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New to developing, I need help.

Posted: Wed Oct 19, 2005 5:51 pm
by Renee
I just got this camera: ... 9391111123

and I want to start developing my own film. I've looked some stuff up online but I don't know what all I need to get started and where to get it. Can anyone help me out? I'd appreciate it.

Posted: Thu Oct 20, 2005 12:30 pm
by Fotohuis
What kind of film you want to develop?

Color negative (C41), slide film (E-6) or classical B&W film.

All three type of films need a different developing process.
For B&W films you can have a review on this Ilford site: ... bbyist.PDF

Posted: Thu Oct 20, 2005 7:11 pm
by Renee
I was thinking about starting with black and white film. Does the different processing use different equipment/chemicals as well?

Posted: Thu Oct 20, 2005 11:59 pm
by Fotohuis
In principle NOT (equipment). Only for C41 and E6 development you need a precise temperature control. C41 and E6 are running on 37,8 degrees C. C41 +/- 0,5 C ; E-6 +/- 0,2 C.

C41 is a 3 step process, E-6 (original) a 6 step process. But YES different chemicals.

B&W can be done on 20 degrees C (roomtemperature) but is a non standard process, so for each film/developer you need to optimize your results.
Follow some links on our website and you can see how many manufactureres are involved in good processing (Jobo), printing (Heiland) and others things.

For further questions, please do not hesitate to contact us.


Your first film

Posted: Fri Oct 21, 2005 8:42 am
by Horsholm
Look at this site ... bbyist.pdf
it can help you :idea:
Pick one film and one devoleper and use it so that you can get to know it.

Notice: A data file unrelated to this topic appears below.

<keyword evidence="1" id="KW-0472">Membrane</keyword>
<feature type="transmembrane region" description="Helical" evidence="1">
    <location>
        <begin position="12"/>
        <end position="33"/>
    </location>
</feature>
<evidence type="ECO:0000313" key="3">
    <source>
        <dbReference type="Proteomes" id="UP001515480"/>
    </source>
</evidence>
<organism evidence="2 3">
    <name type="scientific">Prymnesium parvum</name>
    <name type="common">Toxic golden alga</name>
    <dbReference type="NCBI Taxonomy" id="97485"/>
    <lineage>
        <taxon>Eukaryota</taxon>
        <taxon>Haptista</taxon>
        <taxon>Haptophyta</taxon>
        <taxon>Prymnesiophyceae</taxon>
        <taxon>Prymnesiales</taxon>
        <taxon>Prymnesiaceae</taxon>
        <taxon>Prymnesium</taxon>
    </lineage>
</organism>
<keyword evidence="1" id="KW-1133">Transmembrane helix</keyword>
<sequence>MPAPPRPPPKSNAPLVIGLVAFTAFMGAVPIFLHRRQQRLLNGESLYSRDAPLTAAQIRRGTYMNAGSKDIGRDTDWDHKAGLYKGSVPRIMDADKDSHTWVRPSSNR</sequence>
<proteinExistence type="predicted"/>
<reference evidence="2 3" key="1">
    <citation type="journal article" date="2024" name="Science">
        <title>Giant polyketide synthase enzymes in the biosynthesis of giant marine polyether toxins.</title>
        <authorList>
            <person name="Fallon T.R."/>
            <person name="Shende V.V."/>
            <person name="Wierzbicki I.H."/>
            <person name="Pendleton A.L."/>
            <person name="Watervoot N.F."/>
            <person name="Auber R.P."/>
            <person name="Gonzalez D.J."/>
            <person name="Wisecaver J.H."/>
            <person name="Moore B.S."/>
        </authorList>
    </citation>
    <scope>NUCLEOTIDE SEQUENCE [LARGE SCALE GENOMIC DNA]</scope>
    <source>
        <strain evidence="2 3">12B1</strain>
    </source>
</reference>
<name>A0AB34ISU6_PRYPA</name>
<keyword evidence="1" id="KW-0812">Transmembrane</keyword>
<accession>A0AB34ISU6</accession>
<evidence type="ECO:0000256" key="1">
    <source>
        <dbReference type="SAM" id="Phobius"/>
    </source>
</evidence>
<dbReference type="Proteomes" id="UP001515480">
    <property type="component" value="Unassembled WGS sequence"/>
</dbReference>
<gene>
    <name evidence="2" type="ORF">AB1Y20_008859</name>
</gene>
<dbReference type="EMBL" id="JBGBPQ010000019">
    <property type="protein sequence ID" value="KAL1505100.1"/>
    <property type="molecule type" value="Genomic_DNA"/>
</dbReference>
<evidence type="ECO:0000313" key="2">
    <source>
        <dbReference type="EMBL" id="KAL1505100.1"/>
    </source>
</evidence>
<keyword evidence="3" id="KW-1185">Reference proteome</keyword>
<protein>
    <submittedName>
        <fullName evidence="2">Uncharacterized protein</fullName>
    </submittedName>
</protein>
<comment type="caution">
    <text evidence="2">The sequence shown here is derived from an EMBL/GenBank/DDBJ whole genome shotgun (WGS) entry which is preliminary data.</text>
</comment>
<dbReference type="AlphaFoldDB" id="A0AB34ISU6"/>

I started up the with Kodak T-max film and developer and got some ok pictures, it is easy to use and the ilford sit gives you the basic idea.

Anders from Denmark :P

Posted: Tue Nov 08, 2005 4:31 am
by tigerbox
The easiest way to start out is with a classic non T-grain film like Ilford Fp4+ or HP5 or Kodak Tri-X and a all around one-shot developer like Kodak D76 or XTol.

You will need :
completly dark room
film developing tank
accurate thermometer (digital thermometers are easier to read)
Film hangers or clothespins

A couple of measuring glasses. (1x two liter, 3x One liter) Mark them DEV, STOP and FIX

A developer, powdered chemicals are cheaper but require mixing ahead of time. I can recommend Kodak D76, Kodak Xtol, Ilford ID11 or Patterson Aculux.

A stop bath is recommended, it makes development times more consistant and will make your fixer last much longer. Any available will do.

A fixer. Kodak Unifix is pretty economical if you plan to do alot of developing or printing. Most fixers are pretty much the same.

A washing aid, such as photoflo will shorten rinsing times and help prevent drying marks.

Here is a good guide to the development process: ... index.html